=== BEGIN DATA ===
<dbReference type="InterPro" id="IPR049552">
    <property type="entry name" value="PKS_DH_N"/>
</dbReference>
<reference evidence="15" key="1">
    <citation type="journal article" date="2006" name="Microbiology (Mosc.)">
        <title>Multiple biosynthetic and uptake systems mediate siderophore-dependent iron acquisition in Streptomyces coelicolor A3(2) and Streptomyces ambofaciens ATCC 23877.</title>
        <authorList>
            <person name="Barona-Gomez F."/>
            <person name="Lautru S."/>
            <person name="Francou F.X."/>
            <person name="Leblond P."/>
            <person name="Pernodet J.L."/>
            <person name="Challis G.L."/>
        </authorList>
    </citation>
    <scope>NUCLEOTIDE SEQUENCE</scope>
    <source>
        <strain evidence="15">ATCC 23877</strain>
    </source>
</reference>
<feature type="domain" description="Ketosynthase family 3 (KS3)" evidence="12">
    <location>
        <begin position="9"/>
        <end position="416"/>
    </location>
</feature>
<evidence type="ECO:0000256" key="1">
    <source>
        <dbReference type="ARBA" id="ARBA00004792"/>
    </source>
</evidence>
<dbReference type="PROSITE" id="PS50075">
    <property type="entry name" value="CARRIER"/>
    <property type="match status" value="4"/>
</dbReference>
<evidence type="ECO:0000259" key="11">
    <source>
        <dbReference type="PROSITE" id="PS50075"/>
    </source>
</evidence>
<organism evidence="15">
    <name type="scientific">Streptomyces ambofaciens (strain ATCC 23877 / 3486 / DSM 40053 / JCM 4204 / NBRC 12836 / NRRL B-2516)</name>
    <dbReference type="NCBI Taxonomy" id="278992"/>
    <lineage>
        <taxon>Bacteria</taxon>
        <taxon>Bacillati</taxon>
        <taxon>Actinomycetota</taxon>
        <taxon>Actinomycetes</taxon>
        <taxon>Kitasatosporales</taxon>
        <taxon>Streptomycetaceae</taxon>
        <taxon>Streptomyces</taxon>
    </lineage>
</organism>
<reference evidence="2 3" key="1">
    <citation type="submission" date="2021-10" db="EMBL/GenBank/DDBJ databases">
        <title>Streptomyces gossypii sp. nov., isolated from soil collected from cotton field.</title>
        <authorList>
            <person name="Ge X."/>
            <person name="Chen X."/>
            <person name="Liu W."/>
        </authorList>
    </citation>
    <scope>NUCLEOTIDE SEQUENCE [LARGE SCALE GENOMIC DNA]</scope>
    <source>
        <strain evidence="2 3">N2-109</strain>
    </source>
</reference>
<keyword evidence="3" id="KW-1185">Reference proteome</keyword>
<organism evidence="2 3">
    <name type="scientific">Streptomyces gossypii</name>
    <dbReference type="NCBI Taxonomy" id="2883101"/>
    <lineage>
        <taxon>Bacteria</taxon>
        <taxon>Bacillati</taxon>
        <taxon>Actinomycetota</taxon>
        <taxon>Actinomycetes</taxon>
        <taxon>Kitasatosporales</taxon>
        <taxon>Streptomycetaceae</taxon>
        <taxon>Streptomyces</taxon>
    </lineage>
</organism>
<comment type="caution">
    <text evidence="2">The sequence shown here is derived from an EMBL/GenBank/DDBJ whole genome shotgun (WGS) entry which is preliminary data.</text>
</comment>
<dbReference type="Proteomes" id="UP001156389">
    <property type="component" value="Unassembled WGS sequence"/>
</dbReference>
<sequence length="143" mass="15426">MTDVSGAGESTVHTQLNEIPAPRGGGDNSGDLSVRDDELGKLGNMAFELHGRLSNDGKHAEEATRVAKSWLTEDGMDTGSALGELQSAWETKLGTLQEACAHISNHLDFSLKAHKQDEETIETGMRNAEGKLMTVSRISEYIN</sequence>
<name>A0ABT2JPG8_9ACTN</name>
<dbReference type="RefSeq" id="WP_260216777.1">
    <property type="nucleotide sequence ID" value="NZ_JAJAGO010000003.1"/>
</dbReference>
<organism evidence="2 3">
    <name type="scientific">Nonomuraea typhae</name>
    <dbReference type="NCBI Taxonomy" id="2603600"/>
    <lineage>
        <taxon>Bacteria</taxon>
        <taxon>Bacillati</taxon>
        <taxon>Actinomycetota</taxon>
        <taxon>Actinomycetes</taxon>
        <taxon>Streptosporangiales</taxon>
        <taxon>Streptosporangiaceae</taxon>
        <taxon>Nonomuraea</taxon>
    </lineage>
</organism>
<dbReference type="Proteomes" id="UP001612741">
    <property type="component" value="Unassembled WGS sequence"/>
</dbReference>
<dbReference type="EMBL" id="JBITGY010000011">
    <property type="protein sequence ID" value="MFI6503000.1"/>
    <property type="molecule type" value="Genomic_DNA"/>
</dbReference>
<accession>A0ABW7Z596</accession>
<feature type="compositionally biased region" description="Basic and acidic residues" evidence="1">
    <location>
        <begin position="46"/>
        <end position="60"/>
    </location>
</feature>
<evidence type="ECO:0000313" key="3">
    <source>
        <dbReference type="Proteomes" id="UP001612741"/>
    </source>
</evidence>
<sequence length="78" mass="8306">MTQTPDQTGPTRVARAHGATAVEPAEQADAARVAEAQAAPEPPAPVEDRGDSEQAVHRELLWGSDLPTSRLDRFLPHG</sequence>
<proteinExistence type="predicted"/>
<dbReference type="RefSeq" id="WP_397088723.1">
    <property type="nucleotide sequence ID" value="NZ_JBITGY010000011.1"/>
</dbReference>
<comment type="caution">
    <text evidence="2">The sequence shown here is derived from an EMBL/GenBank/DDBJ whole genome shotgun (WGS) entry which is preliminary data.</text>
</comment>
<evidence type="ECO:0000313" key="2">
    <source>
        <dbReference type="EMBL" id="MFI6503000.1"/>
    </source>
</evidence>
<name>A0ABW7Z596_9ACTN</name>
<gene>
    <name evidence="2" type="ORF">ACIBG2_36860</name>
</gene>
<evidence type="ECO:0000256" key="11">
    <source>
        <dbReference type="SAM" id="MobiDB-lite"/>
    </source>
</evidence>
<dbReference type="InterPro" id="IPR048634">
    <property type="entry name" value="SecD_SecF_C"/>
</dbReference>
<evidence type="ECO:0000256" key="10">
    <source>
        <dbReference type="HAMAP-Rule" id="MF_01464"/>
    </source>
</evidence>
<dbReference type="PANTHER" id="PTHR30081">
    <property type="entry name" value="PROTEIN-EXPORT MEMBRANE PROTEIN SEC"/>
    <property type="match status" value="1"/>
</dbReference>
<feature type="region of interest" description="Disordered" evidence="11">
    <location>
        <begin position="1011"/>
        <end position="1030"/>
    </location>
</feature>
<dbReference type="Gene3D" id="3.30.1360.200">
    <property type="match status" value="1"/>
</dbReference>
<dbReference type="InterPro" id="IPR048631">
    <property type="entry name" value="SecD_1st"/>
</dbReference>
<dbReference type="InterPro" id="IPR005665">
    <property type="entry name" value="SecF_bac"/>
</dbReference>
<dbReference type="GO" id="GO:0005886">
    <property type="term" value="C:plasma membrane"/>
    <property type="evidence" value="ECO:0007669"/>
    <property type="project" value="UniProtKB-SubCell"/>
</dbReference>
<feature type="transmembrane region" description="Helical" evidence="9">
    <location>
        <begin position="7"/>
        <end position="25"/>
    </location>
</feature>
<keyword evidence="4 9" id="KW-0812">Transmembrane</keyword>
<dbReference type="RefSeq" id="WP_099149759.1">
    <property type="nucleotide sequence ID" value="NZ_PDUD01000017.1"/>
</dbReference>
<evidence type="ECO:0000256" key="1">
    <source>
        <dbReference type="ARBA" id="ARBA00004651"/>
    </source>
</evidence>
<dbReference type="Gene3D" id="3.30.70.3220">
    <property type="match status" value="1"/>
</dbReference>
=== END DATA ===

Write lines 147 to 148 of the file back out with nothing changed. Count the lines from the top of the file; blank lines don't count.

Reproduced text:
<dbReference type="InterPro" id="IPR048634">
    <property type="entry name" value="SecD_SecF_C"/>